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Richard Spencer and the National Policy Institute promised a conference in Budapest on “The Future of Europe” on October 3-5. There would be an evening of cocktails and hors d’oeuvre, a big “European Congress,” and a day to walk the streets and see castles or tour a museum, they said.  Spencer, who lives in Montana, published the conference announcement in English, German, French and Russian.  He promised big names speakers like Alex Dugin, the Russian nationalist and anti-Semite.  Jobbik, the Hungarian radical nationalist party that drew 20% of the vote and is the third largest party, would attend and speak, Spencer said.  Other speakers would include American Jared Taylor, from American Renaissance, and others from France, Germany and Great Britain. The European Congress would be a big affair, and certainly enhance Spencer’s stature at home in the USA.

This spring, the Institute for Research & Education on Human Rights (IREHR) was the first to notify the larger public about the prospect of this “congress.” An article by Devin Burghart profiled Spencer for IREHR and was also published by Searchlight, a London-based anti-fascist magazine.  If the conference in Budapest was successful, IREHR believed it would hasten the generational shift among white nationalist leaders in the USA.  Certainly it would push 36-year-old Richard Spencer and the National Policy Institute to the top of the white supremacist pile.

It did not happen.

On September 22, the Hungarian Foreign Affairs and Trade Ministry issued a statement that found it “unacceptable” that a “racist American organization plans to hold a conference with Russian radicals in Hungary,” according to the Hungarian English-language press. The ministry also claimed that “extremists intend to use the conference to discredit Hungary internationally.”  The article also noted that a Jobbik MP was “scheduled to address the conference.”

Then the Interior Ministry banned the meeting and forced the Larus Event Center to cancel its contract with Spencer and the National Policy Institute.  On September 29, National Policy Institute (NPI) founder William Regnery II was turned away at the Hungarian border and not allowed in the country.  That same day, Jobbik’s MP, Marton Gyongyosi, announced that he would not speak at the event.

On October 1, Richard Spencer apparently believed he was being clever when he managed to slip into Budapest by way of a train from Austria and avoid the fate accorded his board member, William Regnery II. That evening, Spencer was gathered with some of the conference attendees at the Clock Café when police raided their beer-drinking social event.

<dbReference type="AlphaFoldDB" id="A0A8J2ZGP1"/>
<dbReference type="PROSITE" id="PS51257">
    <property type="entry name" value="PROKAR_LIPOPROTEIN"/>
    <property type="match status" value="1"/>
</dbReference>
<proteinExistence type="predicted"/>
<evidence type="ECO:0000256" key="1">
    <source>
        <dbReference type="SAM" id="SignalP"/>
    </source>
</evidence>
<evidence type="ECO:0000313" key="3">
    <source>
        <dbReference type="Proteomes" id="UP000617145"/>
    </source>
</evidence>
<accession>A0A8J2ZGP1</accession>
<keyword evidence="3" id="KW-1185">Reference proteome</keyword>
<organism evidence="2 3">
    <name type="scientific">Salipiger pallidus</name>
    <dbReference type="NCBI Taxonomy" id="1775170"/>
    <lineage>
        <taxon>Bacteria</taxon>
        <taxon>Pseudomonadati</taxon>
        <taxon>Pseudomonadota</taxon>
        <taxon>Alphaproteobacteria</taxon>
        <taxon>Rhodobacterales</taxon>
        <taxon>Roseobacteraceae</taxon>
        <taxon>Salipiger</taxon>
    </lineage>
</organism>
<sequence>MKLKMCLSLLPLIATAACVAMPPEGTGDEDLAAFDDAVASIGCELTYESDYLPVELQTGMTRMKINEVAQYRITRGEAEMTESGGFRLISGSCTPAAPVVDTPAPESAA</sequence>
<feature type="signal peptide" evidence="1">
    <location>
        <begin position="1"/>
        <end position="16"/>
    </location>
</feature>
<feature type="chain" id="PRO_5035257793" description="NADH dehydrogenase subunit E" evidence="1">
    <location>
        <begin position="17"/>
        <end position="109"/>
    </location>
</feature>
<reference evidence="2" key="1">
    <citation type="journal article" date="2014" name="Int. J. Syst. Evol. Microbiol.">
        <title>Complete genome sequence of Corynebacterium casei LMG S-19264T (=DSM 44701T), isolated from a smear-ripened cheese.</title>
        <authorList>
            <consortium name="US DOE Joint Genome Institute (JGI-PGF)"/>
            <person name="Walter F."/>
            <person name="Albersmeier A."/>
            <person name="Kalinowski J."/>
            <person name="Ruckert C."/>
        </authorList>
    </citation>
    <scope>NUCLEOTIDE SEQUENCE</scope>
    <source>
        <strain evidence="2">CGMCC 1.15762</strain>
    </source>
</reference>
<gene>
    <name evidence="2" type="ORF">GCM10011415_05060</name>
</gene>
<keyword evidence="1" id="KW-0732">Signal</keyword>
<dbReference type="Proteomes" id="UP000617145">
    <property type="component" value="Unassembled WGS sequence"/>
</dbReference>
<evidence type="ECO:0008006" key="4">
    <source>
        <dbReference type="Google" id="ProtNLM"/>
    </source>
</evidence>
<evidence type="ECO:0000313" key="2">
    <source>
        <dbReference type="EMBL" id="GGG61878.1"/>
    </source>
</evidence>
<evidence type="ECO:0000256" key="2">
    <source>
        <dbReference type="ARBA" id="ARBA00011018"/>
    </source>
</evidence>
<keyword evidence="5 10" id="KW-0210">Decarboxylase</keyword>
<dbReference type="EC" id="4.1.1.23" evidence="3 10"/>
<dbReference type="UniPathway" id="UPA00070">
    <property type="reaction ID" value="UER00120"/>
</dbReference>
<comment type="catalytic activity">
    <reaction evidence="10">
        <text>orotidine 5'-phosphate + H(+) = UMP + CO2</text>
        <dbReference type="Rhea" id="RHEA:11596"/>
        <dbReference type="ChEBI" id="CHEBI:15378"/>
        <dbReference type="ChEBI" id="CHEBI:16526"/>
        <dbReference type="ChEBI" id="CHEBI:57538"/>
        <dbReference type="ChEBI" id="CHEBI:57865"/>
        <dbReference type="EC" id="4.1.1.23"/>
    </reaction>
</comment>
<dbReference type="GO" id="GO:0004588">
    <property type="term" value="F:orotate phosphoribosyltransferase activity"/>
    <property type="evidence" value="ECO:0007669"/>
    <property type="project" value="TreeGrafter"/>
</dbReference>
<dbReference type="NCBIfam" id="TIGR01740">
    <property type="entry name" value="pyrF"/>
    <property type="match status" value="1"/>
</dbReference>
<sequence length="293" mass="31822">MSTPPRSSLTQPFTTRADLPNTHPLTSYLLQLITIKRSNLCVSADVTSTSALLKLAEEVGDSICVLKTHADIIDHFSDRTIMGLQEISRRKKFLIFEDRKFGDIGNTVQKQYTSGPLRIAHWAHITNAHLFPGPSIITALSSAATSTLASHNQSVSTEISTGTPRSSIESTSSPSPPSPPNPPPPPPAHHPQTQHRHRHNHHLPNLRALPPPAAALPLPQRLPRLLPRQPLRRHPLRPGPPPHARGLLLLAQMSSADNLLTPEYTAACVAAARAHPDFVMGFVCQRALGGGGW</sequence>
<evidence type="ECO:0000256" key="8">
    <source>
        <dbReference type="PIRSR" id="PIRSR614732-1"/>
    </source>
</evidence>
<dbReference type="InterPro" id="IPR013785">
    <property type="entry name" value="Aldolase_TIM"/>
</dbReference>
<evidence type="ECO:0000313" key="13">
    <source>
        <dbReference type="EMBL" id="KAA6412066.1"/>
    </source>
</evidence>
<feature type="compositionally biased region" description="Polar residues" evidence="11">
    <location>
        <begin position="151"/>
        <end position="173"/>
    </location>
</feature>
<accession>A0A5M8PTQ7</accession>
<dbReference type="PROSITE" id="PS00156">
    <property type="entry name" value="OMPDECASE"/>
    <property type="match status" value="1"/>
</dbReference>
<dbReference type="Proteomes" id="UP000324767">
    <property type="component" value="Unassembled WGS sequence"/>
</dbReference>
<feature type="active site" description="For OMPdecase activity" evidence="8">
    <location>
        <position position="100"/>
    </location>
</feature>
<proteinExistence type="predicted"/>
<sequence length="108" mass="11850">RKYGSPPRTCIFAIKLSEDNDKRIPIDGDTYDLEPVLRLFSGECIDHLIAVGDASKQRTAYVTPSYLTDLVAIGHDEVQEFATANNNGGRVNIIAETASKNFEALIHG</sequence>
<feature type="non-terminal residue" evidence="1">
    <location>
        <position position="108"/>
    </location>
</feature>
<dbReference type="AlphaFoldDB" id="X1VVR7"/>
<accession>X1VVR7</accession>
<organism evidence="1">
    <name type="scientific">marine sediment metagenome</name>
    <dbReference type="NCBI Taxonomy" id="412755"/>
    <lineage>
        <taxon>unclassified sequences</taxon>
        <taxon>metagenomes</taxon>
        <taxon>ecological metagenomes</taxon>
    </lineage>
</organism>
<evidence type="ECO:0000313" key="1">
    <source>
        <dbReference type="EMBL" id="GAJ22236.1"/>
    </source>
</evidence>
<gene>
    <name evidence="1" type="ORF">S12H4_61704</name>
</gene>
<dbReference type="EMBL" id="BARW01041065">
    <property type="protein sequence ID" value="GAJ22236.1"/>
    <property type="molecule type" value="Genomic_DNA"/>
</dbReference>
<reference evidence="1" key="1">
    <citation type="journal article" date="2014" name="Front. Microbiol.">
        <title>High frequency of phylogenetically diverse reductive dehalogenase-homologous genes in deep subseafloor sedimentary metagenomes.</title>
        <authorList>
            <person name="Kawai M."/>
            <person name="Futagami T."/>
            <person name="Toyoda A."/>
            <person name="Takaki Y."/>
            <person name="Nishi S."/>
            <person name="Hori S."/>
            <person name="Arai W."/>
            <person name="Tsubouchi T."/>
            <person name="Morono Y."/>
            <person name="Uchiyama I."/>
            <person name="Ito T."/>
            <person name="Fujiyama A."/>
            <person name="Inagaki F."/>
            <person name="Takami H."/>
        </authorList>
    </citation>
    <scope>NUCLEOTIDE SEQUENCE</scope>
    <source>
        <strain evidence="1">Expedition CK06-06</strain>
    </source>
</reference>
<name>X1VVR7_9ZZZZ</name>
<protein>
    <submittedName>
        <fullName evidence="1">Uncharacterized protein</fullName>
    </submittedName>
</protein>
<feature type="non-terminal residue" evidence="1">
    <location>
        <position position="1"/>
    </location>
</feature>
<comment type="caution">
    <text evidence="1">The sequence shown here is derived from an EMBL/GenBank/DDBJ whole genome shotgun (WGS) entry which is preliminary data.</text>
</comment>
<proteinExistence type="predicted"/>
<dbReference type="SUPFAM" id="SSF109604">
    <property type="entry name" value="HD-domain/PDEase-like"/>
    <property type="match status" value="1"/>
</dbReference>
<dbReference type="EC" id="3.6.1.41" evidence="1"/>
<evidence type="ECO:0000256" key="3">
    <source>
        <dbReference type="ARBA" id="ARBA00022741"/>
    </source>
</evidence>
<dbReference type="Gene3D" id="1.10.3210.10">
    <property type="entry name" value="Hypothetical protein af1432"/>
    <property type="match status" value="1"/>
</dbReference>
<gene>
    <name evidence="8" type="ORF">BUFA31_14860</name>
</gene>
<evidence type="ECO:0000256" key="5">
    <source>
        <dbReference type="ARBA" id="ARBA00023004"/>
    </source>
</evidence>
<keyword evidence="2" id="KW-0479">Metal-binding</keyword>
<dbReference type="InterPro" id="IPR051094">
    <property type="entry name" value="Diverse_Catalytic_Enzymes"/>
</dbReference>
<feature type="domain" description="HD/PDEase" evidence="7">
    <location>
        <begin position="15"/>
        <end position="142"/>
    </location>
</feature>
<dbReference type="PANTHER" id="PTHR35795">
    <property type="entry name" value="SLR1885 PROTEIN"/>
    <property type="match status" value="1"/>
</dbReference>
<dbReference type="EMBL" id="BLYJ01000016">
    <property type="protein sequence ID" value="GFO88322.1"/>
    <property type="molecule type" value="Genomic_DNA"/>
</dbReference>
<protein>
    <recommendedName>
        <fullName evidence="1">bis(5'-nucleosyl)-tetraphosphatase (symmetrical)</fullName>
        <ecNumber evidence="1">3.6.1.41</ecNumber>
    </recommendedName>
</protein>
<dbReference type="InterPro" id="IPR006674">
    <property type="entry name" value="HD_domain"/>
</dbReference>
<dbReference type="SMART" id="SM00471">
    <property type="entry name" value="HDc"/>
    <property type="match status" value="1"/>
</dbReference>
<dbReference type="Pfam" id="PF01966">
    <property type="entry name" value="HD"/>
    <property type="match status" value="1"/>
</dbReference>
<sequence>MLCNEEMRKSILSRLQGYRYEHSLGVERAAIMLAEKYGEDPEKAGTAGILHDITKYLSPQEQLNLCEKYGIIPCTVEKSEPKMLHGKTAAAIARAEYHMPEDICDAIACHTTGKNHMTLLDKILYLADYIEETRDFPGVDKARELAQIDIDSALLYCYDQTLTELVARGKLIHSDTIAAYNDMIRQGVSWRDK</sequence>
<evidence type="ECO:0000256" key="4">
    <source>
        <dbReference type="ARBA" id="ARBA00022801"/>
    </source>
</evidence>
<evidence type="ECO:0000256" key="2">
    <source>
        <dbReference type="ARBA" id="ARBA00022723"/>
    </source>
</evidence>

Spencer was found to not be carrying his passport, a silly violation for somebody who thought they were being smart when they had sneaked across the border.  A video of the arrest (below) shows an amazed Spencer wondering about the law requiring a passport to be carried.  Spencer was detained for a couple of days and then deported.

On October 3, about 150 activists protested the approaching white-ist meeting by gathering in front of a monument that “remembers the Nazi occupation of Hungary,” according to an October 7 article in Bos News Life.   

With Spencer gone, Jared Taylor took over as manager of the event, which was a private, not public, gathering at a restaurant.  Attendees numbered 76, according to Taylor, about half of those originally registered to attend. They managed to eat a decent meal and hear speeches from Taylor and Tom Sunic, a Croatian-American writer.  Participants were from Britain, Ireland. Sweden, Germany, Austria, Holland, Belgium, Denmark, Switzerland, Australia, Slovakia, Croatia, Spain, Canada, Russia, Mexico, Japan and the United States, according to Taylor. A remarkable international gathering called together by a small white nationalist think-tank headquartered in Montana.  Interestingly, Jared Taylor donned his management responsibilities in the name of Spencer and Regnery’s National Policy Institute, not American Renaissance, his own organization.  Taylor also published his speech that night which called for a “world brotherhood of Europeans.”

The conference-turned-dinner was a grand success for Jared Taylor, a seasoned white nationalist in his early 60s (he graduated from Yale University in 1973). It was a major defeat for all-too-clever 36-year-old Richard Spencer, however.  While Taylor has published a number of articles recounting the event, Spencer’s NPI has not published anything new of note as of Sunday, October 19.  Further, the generational shift in the white nationalist leadership that IREHR had initially watched for has not occurred. 

The event did demonstrate the need for American anti-racists to more closely monitor the international doings of white nationalists, and to work creatively with others overseas.

Leonard Zeskind

Author Leonard Zeskind

is founder of IREHR. For almost four decades, he has been a leading authority on white nationalist political and social movements. He is the author of Blood and Politics: The History of White Nationalism from the Margins to the Mainstream, published by Farrar Straus & Giroux in May 2009. [more..]

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